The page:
Metabolic rhythms usually thrive on food intake or from stores of energy within the body. Rhythmic feeding behavior is therefore a determinant of systemic metabolic oscillations. Behavioral rhythms are usually regulated by the central clock of the suprachiasmatic nucleus, within which the central circadian pacemaker is located and highly expresses the Syt10 gene. Knocking out Bmal1 in Syt10 expressing neurons resulted in arrhythmic behavior in mice placed in constant darkness. After further experiments, the team restored Bmal1 expression in Syt10 neurons to understand if the process restored behavioral rhythms relative to locomotor activity, metabolism and feeding behavior when compared to the wild type and knockout animal models. The scientists noticed partially rescued body weight for the mice, including total activity, food intake and adiposity as trends toward a rescue. The circadian rhythms relative to behavior and metabolism were also partially restored. The partial restoration emphasized the requirement for clocks in other cell types of the brain for full restoration of behavioral rhythms. The data also suggested the influence of the central clock to drive most circadian circulating metabolic rhythms, while the phase and amplitude required additional regulation through other clocks.
Metabolism and the core-clock
The researchers further studied the degree to which the central clock could regulate transcriptional oscillations in the absence of peripheral clocks, via RNA-sequencing studies for more than 24-hours. Some mechanisms appeared to be regulated via systemic metabolism, independent from the core clock machinery. They further showed how glucose metabolism relied on the circadian system, while systemic glucose homeostasis regulated clocks in multiple organs. The results emphasized the significance of regulating glucose homeostasis and even provided evidence to how shift work linked to diabetes. The team also studied the process by which the central clock regulated systemic metabolism. The outcomes showed how the circulating metabolic rhythm of more than 56% Bmal1-kcnockout mice could be rescued by establishing a feeding rhythm.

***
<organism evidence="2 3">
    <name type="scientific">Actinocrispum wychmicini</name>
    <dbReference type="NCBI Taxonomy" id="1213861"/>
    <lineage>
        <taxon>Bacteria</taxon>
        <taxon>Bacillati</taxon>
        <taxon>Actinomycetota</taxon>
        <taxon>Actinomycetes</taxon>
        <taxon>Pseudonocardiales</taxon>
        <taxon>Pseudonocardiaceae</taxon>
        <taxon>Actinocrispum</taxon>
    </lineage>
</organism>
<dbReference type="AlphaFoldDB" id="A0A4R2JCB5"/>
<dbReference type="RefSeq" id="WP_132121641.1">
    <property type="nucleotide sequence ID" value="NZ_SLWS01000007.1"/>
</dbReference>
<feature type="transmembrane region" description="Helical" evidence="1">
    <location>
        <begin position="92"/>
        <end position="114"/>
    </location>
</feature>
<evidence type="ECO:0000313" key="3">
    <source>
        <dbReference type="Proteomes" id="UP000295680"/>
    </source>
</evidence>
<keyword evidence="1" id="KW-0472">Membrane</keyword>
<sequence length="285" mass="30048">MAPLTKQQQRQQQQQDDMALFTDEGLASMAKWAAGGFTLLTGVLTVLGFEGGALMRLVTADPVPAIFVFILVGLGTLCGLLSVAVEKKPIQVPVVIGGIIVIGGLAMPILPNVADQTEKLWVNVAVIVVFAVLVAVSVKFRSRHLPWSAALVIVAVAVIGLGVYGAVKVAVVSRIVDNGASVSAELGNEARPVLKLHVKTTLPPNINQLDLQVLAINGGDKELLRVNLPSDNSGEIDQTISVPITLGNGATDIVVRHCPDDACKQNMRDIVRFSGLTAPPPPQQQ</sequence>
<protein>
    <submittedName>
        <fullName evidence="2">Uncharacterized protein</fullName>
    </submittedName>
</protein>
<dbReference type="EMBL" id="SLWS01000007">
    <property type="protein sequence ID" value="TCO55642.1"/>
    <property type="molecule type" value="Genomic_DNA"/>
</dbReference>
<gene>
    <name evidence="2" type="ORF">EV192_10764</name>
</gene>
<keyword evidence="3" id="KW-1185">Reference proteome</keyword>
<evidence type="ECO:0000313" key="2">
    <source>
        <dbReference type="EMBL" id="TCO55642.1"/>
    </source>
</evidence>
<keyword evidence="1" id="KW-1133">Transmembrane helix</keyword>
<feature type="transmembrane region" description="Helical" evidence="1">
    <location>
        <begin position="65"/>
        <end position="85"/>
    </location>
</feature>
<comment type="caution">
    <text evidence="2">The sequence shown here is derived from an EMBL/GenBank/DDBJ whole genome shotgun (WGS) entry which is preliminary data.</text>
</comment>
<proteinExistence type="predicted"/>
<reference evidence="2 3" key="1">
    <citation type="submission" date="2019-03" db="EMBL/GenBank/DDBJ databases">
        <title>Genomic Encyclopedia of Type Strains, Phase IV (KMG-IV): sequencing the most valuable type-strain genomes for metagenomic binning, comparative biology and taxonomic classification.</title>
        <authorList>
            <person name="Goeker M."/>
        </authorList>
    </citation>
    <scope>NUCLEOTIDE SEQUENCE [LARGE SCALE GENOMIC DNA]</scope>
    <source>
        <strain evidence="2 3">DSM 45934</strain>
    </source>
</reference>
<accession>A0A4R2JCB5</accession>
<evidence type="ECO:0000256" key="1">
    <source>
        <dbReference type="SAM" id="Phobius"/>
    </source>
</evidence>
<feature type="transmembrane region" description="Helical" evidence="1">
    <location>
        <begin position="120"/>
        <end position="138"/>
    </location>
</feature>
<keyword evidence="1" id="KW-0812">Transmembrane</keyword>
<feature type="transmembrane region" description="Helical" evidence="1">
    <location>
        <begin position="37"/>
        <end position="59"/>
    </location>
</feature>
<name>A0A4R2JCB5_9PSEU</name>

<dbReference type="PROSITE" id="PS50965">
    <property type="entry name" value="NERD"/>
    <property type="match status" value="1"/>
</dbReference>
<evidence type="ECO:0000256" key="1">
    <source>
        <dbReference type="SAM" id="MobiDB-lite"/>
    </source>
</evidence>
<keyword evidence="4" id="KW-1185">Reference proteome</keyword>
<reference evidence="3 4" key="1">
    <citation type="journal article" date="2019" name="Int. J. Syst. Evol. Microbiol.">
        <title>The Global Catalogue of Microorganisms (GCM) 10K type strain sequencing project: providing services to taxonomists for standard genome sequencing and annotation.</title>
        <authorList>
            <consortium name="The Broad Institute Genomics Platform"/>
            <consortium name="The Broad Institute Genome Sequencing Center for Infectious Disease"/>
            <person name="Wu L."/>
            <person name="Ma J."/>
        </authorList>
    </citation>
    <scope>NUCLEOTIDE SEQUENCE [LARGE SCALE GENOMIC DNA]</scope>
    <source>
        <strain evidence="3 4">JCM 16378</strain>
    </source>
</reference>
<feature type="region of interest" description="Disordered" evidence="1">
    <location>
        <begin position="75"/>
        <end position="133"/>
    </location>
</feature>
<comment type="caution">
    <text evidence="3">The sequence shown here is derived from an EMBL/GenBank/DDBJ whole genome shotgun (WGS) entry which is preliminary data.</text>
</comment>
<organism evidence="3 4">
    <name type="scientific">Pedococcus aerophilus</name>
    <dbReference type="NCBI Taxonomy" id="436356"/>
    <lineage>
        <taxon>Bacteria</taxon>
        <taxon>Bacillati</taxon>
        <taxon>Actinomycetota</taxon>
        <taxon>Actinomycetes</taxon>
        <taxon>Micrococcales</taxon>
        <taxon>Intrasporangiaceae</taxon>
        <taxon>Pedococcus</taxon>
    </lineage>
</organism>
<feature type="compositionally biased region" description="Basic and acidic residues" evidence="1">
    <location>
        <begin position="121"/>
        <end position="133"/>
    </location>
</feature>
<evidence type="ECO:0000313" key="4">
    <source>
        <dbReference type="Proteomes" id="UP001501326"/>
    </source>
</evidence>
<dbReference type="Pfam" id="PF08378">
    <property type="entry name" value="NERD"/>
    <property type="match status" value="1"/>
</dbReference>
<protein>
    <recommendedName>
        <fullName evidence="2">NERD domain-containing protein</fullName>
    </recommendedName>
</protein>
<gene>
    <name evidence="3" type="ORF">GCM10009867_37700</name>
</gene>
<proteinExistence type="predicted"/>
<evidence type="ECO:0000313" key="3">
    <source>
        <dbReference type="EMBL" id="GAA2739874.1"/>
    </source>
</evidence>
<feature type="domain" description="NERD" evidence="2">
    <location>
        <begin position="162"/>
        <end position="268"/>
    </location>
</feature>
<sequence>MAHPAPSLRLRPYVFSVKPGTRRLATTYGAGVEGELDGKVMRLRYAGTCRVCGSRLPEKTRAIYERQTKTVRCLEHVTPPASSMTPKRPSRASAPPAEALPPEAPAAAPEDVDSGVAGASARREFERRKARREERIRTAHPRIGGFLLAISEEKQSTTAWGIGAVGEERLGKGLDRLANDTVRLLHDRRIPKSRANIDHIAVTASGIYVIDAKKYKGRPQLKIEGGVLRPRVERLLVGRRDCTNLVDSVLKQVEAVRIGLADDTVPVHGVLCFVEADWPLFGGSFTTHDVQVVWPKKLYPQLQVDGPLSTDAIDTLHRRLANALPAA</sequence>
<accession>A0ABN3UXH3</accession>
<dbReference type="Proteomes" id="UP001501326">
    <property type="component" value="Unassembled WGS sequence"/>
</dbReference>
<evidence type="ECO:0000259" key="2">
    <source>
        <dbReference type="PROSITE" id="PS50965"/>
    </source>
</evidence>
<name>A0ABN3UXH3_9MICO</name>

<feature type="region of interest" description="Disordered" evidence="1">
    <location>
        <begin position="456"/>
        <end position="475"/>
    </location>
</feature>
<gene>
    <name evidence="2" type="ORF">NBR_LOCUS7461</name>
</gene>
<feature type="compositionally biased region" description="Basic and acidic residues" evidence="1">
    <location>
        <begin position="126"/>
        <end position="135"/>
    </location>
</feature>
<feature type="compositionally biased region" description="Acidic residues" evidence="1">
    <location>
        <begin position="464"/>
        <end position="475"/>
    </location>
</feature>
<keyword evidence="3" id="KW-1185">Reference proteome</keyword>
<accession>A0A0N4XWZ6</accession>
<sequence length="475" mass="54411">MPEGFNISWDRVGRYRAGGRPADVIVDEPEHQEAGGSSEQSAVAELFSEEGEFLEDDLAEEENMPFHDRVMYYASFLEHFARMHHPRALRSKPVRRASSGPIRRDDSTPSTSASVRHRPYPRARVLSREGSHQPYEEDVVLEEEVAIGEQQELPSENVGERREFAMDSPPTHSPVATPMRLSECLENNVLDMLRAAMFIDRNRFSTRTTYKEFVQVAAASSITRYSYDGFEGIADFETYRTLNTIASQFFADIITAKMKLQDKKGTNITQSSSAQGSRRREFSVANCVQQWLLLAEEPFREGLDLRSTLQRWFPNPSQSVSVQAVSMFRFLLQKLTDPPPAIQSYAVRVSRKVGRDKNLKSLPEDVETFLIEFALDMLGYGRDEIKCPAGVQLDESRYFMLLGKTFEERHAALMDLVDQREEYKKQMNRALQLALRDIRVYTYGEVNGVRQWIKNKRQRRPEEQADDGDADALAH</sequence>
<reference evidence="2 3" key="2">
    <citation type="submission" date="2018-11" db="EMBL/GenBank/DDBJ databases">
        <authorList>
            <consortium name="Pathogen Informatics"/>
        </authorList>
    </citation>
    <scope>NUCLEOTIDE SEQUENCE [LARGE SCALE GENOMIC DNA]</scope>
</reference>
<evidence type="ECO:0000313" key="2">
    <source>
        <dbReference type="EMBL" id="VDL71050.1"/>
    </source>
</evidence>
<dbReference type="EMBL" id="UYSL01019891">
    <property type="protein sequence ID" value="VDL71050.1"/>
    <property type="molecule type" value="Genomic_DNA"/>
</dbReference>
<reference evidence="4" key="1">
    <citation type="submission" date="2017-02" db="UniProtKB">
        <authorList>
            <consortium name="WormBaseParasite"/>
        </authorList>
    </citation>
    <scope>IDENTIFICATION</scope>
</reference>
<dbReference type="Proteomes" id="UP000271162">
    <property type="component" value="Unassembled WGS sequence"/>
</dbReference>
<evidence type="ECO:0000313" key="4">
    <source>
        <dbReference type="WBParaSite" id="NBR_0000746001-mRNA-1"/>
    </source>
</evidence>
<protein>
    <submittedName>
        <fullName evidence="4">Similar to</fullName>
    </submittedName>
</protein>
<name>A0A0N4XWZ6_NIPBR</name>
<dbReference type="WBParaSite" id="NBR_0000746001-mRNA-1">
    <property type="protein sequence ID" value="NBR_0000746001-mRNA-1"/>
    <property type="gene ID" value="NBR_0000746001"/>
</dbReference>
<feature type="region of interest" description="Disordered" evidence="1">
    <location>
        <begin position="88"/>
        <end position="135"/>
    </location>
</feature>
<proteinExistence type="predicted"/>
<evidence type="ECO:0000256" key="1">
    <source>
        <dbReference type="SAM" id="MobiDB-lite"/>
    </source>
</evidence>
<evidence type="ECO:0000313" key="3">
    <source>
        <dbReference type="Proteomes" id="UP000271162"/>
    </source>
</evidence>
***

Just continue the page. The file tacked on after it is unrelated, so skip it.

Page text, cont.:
In this way, Paul Petrus and colleagues dissected the complex mechanisms of circadian inter-organ communication. They showed how the central clock drove systemic rhythms to a large extent by regulating feeding-fasting rhythms. The work emphasized food as a major synchronizing factor contributing to the role of the suprachiasmatic nucleus as a master pacemaker. The work presents the central core clock as a driver of systemic metabolic rhythms. Future work will shed light on interpreting peripheral clocks to implement into clinical therapies to treat disrupted circadian rhythms.
More information: Paul Petrus et al, The central clock suffices to drive the majority of circulatory metabolic rhythms, Science Advances (2022). DOI: 10.1126/sciadv.abo2896
Kenneth A. Dyar et al, Atlas of Circadian Metabolism Reveals System-wide Coordination and Communication between Clocks, Cell (2018). DOI: 10.1016/j.cell.2018.08.042